Tiny Core - a very small linux distribution for the Raspberry PI (piCore)

Recently, I searched for a very small linux distribution for my Raspberry PI Zero. I wanted to build a small camera project which demands a very fast boot process. I searched for that in the internet and then I came to Tiny Core, a linux distribution that promised everything I need for that. I tried it out and I was so surprised, that I wanted to write a small how-to here, that describes how easy it is to set up and get things running.

Setup

The setup procedure is comparable to e.g. a raspbian installation. First download the latest release of piCore from here.

The image can be installed on a microSD card with dd. However, since I had several problems with that, I think a more convenient way to install the image with etcher. It is a really cool tool with a graphical user interface and more important it worked for me every single time. Etcher can be downloaded here, select the image and the drive and piCore is ready to be used.

But wait! We first have to do some more setup things. So boot your new SD-card with the Raspberry PI. The shell has an auto login for user tc. There is no root user access, but sudo can be used for having root access. First we have to expand the filesystem. This is necessary because the copied image has a fixed size (which is probably not the size of the used microSD card). To make use of the whole card, we have to expand the second partition. This is the user partition, where we can store our data later. Execute fdisk with:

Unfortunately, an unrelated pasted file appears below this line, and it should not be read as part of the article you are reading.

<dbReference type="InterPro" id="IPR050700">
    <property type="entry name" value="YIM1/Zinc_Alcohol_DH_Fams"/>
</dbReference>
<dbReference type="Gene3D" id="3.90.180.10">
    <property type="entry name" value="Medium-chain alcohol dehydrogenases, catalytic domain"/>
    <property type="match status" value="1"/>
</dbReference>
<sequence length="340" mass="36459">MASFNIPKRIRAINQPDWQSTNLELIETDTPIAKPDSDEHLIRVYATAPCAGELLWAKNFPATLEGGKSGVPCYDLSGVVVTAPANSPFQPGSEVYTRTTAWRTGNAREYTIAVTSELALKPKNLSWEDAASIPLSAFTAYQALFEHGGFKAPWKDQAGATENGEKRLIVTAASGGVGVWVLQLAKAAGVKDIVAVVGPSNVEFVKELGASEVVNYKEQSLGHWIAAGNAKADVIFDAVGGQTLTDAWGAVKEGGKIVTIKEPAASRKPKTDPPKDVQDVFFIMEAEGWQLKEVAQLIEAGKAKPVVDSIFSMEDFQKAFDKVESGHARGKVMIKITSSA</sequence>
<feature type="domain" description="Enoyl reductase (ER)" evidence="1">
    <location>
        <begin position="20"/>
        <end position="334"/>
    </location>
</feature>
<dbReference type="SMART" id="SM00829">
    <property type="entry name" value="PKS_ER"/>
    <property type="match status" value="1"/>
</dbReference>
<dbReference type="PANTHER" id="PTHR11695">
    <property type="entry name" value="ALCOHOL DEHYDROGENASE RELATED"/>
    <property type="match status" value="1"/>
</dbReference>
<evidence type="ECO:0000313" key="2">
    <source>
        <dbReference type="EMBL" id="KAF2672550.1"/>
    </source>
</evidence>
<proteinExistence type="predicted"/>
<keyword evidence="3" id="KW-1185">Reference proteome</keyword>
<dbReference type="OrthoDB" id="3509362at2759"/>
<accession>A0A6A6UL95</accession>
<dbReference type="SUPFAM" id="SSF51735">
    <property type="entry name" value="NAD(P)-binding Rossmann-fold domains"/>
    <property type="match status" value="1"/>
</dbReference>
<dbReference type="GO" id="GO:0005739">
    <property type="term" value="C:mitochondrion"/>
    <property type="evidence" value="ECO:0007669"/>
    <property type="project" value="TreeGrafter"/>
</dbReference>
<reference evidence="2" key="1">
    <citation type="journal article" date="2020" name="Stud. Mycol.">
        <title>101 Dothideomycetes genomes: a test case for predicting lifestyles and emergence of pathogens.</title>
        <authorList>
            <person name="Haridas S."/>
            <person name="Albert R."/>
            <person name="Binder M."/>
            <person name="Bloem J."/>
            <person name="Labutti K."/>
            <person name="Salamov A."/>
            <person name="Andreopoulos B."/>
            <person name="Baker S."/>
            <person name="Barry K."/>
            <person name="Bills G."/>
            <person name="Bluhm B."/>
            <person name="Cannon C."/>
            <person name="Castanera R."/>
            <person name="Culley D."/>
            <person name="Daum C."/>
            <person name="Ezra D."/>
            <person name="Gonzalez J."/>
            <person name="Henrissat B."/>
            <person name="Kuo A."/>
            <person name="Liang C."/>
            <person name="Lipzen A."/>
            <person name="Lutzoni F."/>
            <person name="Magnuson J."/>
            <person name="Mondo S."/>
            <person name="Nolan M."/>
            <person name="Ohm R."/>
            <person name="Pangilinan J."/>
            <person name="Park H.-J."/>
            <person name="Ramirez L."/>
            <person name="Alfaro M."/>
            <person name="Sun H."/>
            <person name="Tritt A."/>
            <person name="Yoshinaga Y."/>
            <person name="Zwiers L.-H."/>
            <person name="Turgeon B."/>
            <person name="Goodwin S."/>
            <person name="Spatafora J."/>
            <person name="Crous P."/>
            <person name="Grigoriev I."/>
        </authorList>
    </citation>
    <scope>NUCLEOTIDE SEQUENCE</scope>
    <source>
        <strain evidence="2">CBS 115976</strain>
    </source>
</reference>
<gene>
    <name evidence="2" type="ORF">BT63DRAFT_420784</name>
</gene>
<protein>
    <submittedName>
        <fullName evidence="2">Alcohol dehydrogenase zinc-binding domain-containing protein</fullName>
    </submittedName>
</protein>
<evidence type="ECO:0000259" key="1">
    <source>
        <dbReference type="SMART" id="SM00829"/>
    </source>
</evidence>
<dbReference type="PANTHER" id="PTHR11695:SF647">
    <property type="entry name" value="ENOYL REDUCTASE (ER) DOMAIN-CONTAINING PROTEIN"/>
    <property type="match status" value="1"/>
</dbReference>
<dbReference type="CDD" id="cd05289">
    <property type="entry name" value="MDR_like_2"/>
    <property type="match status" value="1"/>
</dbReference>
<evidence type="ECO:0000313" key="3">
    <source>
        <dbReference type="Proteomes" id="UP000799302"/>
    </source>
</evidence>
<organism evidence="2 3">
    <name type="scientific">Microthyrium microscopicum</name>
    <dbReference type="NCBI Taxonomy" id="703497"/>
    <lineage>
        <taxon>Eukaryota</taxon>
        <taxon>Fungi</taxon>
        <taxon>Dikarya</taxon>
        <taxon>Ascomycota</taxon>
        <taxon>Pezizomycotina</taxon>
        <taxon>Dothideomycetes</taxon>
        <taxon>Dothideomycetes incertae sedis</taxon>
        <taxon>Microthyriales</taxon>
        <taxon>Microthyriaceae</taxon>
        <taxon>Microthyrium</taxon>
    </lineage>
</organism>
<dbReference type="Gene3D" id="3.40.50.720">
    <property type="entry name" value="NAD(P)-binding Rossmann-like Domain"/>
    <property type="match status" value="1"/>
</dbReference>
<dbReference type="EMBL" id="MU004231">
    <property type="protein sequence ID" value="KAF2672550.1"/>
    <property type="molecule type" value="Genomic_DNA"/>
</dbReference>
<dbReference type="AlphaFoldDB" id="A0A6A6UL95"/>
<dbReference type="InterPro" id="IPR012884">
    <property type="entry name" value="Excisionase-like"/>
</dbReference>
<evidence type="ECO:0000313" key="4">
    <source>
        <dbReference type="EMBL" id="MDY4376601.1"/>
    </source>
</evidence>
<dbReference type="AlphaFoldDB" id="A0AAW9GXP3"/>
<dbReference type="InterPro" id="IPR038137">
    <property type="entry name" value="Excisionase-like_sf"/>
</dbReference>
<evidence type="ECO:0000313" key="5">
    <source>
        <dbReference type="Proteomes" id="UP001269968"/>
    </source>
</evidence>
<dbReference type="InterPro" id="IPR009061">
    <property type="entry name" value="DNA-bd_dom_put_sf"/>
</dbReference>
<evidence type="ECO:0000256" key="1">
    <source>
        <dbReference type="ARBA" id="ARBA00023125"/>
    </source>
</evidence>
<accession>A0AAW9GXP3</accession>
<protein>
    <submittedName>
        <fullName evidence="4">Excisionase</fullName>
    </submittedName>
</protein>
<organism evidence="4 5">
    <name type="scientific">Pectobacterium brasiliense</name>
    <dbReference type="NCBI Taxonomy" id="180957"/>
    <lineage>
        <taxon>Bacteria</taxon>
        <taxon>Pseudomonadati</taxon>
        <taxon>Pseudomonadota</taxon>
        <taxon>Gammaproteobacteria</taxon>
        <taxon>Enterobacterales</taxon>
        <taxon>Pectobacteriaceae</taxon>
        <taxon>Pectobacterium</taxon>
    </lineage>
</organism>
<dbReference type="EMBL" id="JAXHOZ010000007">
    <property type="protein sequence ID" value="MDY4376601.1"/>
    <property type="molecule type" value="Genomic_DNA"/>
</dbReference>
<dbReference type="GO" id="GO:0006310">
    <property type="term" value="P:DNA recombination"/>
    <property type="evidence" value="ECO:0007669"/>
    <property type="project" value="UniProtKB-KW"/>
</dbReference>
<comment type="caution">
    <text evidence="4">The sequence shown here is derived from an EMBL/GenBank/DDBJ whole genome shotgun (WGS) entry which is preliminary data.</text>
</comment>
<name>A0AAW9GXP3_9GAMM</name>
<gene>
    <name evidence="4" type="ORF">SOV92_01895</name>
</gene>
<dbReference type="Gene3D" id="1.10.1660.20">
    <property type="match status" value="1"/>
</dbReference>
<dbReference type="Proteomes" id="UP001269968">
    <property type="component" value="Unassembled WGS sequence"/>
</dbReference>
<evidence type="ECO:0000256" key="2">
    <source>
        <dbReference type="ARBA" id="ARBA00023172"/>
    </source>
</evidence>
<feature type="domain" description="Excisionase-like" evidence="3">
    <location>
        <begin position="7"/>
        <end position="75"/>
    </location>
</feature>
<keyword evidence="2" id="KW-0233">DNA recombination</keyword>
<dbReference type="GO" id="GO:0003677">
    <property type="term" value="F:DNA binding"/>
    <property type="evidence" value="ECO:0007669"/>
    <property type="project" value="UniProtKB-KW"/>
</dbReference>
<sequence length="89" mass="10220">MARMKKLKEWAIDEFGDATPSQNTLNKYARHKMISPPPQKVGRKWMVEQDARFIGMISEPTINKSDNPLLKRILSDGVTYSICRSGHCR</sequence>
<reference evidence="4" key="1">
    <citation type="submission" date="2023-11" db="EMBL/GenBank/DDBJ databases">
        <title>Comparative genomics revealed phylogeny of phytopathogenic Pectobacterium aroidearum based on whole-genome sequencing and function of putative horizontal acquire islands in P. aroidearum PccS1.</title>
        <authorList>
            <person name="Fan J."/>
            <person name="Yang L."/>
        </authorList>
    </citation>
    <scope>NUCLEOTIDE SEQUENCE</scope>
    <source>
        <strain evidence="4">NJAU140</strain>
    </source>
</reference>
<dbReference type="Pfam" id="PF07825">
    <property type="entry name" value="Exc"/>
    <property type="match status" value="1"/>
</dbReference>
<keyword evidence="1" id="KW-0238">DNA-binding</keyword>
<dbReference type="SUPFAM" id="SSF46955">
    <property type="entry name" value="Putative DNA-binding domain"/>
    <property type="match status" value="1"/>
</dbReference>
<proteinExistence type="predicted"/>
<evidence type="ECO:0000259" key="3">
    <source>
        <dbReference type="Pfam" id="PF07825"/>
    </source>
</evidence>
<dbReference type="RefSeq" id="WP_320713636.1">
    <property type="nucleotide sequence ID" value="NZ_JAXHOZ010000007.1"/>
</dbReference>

sudo fdisk -u /dev/mmcblk0

Press p to print the partitions. Write down the starting sector of the second partition. Delete the second partition with the d command and recreate it with the n command. It should have the same starting sector as before. As the end sector I used the default one which is the last sector available. This enlarges the partition over the whole empty space. Save the changes by typing the w command and exit fdisk. Reboot the Raspberry Pi and execute

resize2fs /dev/mmcblk0p2 

to expand the file system on the new partition. Now we are ready to go!

Tiny Core Package Manager

The package manager is comparable to other linux distributions. Packages are also called extensions. You can easily install any package with

tce-load -wi <package_name>

The first thing I do is to install a simple text editor called nano:

tce-load -wi nano